Possible to add easier gearing to old cannondale?

Discussion in 'Cycling Equipment' started by Palisades, Sep 20, 2006.

  1. Palisades

    Palisades New Member

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    I have an old (10-15 years old) cannondale road bike. I am starting to get into cycling and have been trying to ride 3-4 times a week, about 10-15 miles each time for the last 2 months. And actually did a 30 mile ride for the first time last weekend, with good results. But I have a big problem, currently getting a new bike is financially not possible this season, so I am stuck with this old bike. I live in San Francisco, and the hills really kill me. Everything I have read says keep your cadence high 80-100 rpms up the hills and on the flats. The problem is up the hills, the easiest gearing only allows me to do maybe 60 rpm up the hills, and my knees are beginning to protest. The hills have been getting easier throughout these 8 weeks, but I feel they would be much easier with easier gearing. I am also concerned about my knees developing problems with this slow painful cadence.

    The bike has old dia-comp components, with seven gears (cogs?) in the back, and a double crank. My question is can I somehow add a different rear sprocket to get easier gearing on this bike? I am trying to invest as little money as possible in this bike because I am definitely buying a new setup at the beginning of next season. I will update this post with a picture of my bike so you guys can get an idea of what I am dealing with. Any recomendations? Thanks.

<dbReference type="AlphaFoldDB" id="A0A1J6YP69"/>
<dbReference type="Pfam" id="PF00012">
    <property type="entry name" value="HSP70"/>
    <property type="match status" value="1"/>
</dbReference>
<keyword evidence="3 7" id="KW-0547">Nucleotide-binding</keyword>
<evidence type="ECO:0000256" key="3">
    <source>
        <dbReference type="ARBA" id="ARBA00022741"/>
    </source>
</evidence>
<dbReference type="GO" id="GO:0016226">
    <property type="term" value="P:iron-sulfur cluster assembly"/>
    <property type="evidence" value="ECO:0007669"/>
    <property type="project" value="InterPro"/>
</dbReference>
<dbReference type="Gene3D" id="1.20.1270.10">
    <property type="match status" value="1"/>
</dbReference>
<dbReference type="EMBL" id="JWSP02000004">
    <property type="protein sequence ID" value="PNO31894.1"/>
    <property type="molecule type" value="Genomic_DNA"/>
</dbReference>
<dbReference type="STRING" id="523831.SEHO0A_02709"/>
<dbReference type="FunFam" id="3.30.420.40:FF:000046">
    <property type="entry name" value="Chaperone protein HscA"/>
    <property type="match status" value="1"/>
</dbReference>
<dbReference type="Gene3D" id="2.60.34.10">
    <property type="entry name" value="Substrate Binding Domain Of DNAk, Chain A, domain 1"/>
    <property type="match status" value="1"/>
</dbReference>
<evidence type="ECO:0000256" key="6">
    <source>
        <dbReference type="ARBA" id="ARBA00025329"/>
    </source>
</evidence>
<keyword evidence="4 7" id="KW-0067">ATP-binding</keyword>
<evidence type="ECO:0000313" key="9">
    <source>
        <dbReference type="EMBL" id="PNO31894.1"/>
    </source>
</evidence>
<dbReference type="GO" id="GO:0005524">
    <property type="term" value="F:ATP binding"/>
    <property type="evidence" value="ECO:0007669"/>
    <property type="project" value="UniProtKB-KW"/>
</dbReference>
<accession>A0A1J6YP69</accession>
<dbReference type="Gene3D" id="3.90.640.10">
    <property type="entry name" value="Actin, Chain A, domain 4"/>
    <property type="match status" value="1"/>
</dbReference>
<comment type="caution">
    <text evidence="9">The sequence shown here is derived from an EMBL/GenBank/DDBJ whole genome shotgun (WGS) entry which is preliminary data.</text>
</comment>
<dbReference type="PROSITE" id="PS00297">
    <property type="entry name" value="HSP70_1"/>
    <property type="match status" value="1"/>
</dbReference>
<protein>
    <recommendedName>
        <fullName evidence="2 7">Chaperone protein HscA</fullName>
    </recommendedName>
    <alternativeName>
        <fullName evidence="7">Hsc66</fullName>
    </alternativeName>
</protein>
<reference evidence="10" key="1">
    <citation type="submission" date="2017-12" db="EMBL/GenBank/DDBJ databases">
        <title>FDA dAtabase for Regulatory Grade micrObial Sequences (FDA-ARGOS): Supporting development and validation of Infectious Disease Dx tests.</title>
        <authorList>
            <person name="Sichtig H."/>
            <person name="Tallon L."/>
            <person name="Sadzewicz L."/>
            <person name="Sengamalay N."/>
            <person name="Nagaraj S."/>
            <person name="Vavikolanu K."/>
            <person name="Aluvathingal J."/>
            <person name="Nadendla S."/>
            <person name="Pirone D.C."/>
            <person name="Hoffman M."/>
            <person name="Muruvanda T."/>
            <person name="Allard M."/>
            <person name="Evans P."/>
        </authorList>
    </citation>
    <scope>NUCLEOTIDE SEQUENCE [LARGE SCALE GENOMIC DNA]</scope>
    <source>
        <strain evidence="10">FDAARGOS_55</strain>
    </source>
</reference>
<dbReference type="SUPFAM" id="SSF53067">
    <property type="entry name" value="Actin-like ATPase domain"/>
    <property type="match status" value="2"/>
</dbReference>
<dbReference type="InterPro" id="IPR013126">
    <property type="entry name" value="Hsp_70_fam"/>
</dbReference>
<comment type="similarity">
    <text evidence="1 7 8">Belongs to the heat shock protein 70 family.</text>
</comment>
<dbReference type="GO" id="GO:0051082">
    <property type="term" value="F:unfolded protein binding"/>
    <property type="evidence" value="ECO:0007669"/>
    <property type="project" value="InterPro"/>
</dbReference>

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  2. dabac

    dabac Well-Known Member

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    Haven't had much to do with dia-compe, so I don't know quite how they compare to the systems I know.
    I suspect your biggest obstacle might be to find a bike mechanic willing to undertake a budget conversion. If your crank has a square taper it might be easier to replace that one instead, or finding a shimano rear wheel, which would give immediate access to a lot of compatible components.

    If you find the "right" LBS or bike mechanic, one who has a decent stockpile of used stuff it should be possible to change the gearing at a low cost.
     
  3. gclark8

    gclark8 New Member

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    I would suggest a new rear wheel.

    If you have friction shifters, a Shimano 8 speed should work ok.

    If the Rear Derailleur will take it, an 8 speed 11-30 Shimano cassette is one way out.

    The existing gearing I suspect is a 14-28 7 speed spin on with a double crankset.
    Can you inspect the crankset?
    Cotterless or square drive?
    Count the teeth on both the chainrings.

    There will be something (Sunrace or similar) available with a smaller inner ring. I have a catalogue of old stuff.
     
  4. dgregory57

    dgregory57 New Member

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    Your gearing can be impacted by changing to a smaller chainwheel (front), a larger cassette cog (rear) or both.

    What are the tooth counts for yours?

    Oh, and the brakes are probably Dia-Compe, but the other components are likely to be Shimnano.
     
  5. alfeng